SAN DIEGO (Reuters) - Geeks, nerds, gamers, cosplayers, fanboys and fangirls - an estimated 130,000 of them - are expected to visit Comic-Con this weekend, an annual celebration of popular culture.
Fans cheerfully line up to crowd into panels featuring stars of superhero movies along with science-fiction and fantasy TV shows, as well as attending workshops on obscure subjects like “Klingon Lifestyles,” and “Law and Forensic Psychiatry in a Zombie Apocalypse.”
The throngs at Comic-Con, which began Thursday and runs through Sunday, are merely the more visible, colorful members of a much larger community. Consumers worldwide spent about $35 billion going to movies last year and $66 billion for video games, according to independent industry research, while television advertisers spent $162 billion.
Not all of that was spent on genre fare, but 20 of the 30 highest-grossing films of all-time fall into the science-fiction, fantasy or superhero niches. And some of today’s most popular television series also take viewers into the realm of the unknown, including “Game of Thrones,” “The Big Bang Theory,” and “The Walking Dead.”
Film, TV and game producers all visit Comic-Con in an effort to meet their audience and enhance their popularity but also to capture a share of those billions.
Michael Pachter, an analyst at Wedbush Securities who covers video games, digital media and electronics, explains that the geek demimonde is just one segment of the market for popular culture, but it is a vital one because it is where the next big thing starts.
“The studios use Comic-Con to test which concepts are uber-popular,” he said. “It’s not the fanboys who make films successful; they’re just the early adopters. But the studios need that first mover to tell all their friends.”
If Comic-Con attendees help make money for content providers, maybe it can work in reverse. The following are six stocks of companies involved in making genre movies, television shows and games that could be the building blocks of a fanboy and fangirl portfolio.
When it comes to gaming, it is far easier for companies to make money on software - selling games directly or collecting royalties - than on hardware, such as game consoles.
Pachter has an outperform rating on Activision Blizzard Inc, which publishes the beloved World of Warcraft online role-playing game, and Electronic Arts Inc, which focuses on team sports. He has price targets of $26 on EA and $22 on Activision, which closed at $24.16 and $15.58, respectively, on Thursday.
For Alan Gould, an entertainment industry analyst at Evercore Partners, “the ultimate fanboy stocks” would be Marvel and DC, overlords of the two main comic book universes and therefore the suppliers of fodder for summer after summer of Hollywood blockbusters. If you want to own a corner of either universe, however, you’ll have to invest in their parent companies, Walt Disney Co and Time Warner Inc.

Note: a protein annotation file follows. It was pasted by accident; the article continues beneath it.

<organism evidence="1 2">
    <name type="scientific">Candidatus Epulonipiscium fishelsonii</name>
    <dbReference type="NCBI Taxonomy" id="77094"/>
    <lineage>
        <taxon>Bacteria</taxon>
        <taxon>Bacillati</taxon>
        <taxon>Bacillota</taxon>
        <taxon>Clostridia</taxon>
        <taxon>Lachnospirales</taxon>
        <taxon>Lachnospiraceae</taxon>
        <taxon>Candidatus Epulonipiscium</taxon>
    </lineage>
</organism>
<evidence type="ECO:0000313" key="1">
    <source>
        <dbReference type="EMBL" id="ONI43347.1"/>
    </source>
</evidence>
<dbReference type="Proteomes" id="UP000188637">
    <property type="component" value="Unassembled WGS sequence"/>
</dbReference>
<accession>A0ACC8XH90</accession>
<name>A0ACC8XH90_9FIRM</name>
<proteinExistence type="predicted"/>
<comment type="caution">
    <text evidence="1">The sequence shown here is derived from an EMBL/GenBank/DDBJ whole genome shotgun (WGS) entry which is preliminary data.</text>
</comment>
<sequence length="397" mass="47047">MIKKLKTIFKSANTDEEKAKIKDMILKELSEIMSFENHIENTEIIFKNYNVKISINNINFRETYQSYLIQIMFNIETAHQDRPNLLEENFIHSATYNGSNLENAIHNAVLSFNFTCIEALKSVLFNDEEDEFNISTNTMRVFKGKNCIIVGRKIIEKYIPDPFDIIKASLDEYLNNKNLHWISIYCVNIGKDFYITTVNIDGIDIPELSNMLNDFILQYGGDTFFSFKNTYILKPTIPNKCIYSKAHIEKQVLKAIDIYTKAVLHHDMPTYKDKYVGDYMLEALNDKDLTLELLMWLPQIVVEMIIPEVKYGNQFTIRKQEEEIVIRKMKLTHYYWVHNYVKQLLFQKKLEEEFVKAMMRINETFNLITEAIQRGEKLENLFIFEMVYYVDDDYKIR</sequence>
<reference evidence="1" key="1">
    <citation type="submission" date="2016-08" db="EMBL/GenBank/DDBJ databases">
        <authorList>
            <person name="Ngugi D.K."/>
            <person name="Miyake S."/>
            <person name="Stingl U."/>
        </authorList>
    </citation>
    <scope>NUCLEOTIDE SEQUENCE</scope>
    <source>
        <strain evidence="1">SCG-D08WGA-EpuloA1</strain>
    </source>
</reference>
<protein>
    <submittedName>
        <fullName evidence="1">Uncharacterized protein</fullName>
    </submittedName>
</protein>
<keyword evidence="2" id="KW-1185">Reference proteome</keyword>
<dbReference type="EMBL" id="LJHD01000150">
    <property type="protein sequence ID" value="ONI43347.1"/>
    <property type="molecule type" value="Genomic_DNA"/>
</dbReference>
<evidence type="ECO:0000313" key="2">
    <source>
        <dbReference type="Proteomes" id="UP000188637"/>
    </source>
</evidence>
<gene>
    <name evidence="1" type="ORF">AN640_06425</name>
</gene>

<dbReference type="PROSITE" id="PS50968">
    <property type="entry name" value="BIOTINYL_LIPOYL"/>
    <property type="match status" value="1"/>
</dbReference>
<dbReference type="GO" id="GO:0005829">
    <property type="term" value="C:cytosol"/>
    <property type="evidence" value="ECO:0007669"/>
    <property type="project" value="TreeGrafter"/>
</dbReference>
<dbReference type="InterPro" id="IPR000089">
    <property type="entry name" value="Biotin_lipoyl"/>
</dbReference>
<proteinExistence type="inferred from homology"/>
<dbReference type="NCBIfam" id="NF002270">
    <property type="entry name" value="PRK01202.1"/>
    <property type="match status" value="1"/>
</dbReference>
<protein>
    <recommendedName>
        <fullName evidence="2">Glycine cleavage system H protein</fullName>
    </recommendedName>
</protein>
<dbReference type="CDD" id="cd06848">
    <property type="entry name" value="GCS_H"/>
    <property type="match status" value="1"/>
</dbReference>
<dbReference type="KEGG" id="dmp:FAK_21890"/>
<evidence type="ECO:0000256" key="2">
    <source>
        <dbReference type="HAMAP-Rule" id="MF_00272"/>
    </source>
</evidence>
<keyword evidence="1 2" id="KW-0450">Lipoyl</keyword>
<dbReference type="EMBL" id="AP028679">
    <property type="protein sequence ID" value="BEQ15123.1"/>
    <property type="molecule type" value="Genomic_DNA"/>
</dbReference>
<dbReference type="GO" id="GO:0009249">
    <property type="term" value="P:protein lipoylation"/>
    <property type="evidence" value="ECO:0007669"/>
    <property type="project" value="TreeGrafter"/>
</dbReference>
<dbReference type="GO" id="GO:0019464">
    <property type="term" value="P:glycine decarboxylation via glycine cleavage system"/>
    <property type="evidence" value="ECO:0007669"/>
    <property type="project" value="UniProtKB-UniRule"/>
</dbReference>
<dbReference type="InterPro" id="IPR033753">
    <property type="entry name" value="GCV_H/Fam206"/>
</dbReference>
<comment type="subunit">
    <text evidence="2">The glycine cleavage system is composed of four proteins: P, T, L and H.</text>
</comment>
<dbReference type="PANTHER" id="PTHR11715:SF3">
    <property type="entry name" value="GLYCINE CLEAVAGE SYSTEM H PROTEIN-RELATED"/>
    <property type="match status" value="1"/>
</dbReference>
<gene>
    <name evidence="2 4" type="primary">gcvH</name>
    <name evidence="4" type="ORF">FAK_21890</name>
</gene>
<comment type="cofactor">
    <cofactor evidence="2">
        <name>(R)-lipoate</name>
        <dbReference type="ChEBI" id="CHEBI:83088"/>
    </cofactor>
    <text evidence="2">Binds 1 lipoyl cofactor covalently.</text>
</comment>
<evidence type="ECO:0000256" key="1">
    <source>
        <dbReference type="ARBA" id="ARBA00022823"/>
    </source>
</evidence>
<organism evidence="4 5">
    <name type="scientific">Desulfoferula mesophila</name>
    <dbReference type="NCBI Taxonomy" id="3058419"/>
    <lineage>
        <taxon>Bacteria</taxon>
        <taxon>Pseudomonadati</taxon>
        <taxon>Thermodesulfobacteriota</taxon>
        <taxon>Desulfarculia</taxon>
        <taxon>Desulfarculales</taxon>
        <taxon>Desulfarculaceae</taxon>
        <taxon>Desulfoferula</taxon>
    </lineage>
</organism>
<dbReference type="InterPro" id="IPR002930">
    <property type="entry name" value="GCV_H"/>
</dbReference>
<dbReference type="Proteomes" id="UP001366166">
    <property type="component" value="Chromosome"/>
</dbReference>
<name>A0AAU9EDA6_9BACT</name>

Disney has been making the most of its Marvel characters. “Iron Man 3” has been the biggest hit this year, earning $1.2 billion in global box office so far, according to Boxofficemojo.com, while its superhero ensemble piece “The Avengers,” the top grosser of 2012, has taken in $1.5 billion. Time Warner has not done as well at the box office, but well enough. Its two recent DC-derived hits - “Man of Steel,” which featured Superman and “The Dark Knight Rises,” which featured Batman - have earned a combined $1.7 billion worldwide.
Gould has a buy rating on both stocks, with targets of $70 on Disney, which closed Thursday at $65.82, and $65 on Time Warner, which closed at $62.25.
Anyone interested in a fanboy pure play rather than a media conglomerate should consider Lions Gate Entertainment Corp. As the smallish studio behind the “Twilight,” and “Hunger Games,” film series, it may appeal more to fangirls. Gould rates Lions Gate a buy, even though its price, $32.07, is relatively close to his $34 target.
He also likes Twenty-First Century Fox Inc, which closed Thursday at $31.02, slightly below his $34 target. Fox is having a so-so year, but Gould expects business to pick up in 2014 and 2015, when sequels to the all-time box-office champ, “Avatar,” are scheduled to be released.
Back at Comic-Con, panels on Friday for “Game of Thrones,” a hit for the Time Warner subsidiary HBO, are expected to attract some of the longest lines at Comic-Con. Another one generating significant buzz is for “Agents of S.H.I.E.L.D.,” the ABC series due to debut in September that marks Disney’s attempt to transfer “The Avengers,” to the small screen.
As the entertainment industry tries to win hearts and minds, Pachter highlights an irony of Comic-Con and its influence: It’s up to people once dismissed as outcasts to decide what’s popular.
“I can’t think of any other art form where people care what geeks think,” Pachter said. Using what could be the most successful genre franchise ever as an example, he added: “‘Star Trek’ was a geek, fanboy TV series, then an amazing movie series. Some not-very-popular guys who dress up like Spock are the ones who keep it alive.”
(The author is a Reuters contributor. The opinions expressed are his own.)
Editing by Lauren Young, G Crosse